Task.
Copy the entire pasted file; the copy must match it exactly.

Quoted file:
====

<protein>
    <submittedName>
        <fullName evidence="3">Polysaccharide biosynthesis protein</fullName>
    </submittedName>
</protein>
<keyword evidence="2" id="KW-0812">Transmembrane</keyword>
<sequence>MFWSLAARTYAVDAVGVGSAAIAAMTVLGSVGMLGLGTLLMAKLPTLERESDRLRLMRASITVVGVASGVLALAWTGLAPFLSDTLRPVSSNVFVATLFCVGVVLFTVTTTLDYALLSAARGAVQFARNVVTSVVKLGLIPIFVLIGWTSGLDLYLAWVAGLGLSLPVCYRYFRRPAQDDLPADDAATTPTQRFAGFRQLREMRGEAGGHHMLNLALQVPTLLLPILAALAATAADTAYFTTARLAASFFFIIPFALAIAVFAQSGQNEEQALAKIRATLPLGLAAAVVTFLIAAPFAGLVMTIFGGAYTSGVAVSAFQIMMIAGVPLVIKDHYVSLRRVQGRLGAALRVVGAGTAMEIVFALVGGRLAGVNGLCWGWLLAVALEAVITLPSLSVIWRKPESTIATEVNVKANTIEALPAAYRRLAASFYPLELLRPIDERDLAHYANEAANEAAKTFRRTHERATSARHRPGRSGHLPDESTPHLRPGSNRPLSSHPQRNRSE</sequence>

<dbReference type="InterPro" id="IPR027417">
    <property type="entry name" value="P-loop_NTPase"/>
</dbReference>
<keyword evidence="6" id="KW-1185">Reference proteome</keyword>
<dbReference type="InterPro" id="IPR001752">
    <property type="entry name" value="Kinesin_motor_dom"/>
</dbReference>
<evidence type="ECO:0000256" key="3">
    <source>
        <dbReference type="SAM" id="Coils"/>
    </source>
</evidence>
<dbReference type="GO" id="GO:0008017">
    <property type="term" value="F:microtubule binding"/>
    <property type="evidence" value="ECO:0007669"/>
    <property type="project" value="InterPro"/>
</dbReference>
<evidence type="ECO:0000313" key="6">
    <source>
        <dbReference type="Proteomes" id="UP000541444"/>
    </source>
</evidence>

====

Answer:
<protein>
    <submittedName>
        <fullName evidence="3">Polysaccharide biosynthesis protein</fullName>
    </submittedName>
</protein>
<keyword evidence="2" id="KW-0812">Transmembrane</keyword>
<sequence>MFWSLAARTYAVDAVGVGSAAIAAMTVLGSVGMLGLGTLLMAKLPTLERESDRLRLMRASITVVGVASGVLALAWTGLAPFLSDTLRPVSSNVFVATLFCVGVVLFTVTTTLDYALLSAARGAVQFARNVVTSVVKLGLIPIFVLIGWTSGLDLYLAWVAGLGLSLPVCYRYFRRPAQDDLPADDAATTPTQRFAGFRQLREMRGEAGGHHMLNLALQVPTLLLPILAALAATAADTAYFTTARLAASFFFIIPFALAIAVFAQSGQNEEQALAKIRATLPLGLAAAVVTFLIAAPFAGLVMTIFGGAYTSGVAVSAFQIMMIAGVPLVIKDHYVSLRRVQGRLGAALRVVGAGTAMEIVFALVGGRLAGVNGLCWGWLLAVALEAVITLPSLSVIWRKPESTIATEVNVKANTIEALPAAYRRLAASFYPLELLRPIDERDLAHYANEAANEAAKTFRRTHERATSARHRPGRSGHLPDESTPHLRPGSNRPLSSHPQRNRSE</sequence>

<dbReference type="InterPro" id="IPR027417">
    <property type="entry name" value="P-loop_NTPase"/>
</dbReference>
<keyword evidence="6" id="KW-1185">Reference proteome</keyword>
<dbReference type="InterPro" id="IPR001752">
    <property type="entry name" value="Kinesin_motor_dom"/>
</dbReference>
<evidence type="ECO:0000256" key="3">
    <source>
        <dbReference type="SAM" id="Coils"/>
    </source>
</evidence>
<dbReference type="GO" id="GO:0008017">
    <property type="term" value="F:microtubule binding"/>
    <property type="evidence" value="ECO:0007669"/>
    <property type="project" value="InterPro"/>
</dbReference>
<evidence type="ECO:0000313" key="6">
    <source>
        <dbReference type="Proteomes" id="UP000541444"/>
    </source>
</evidence>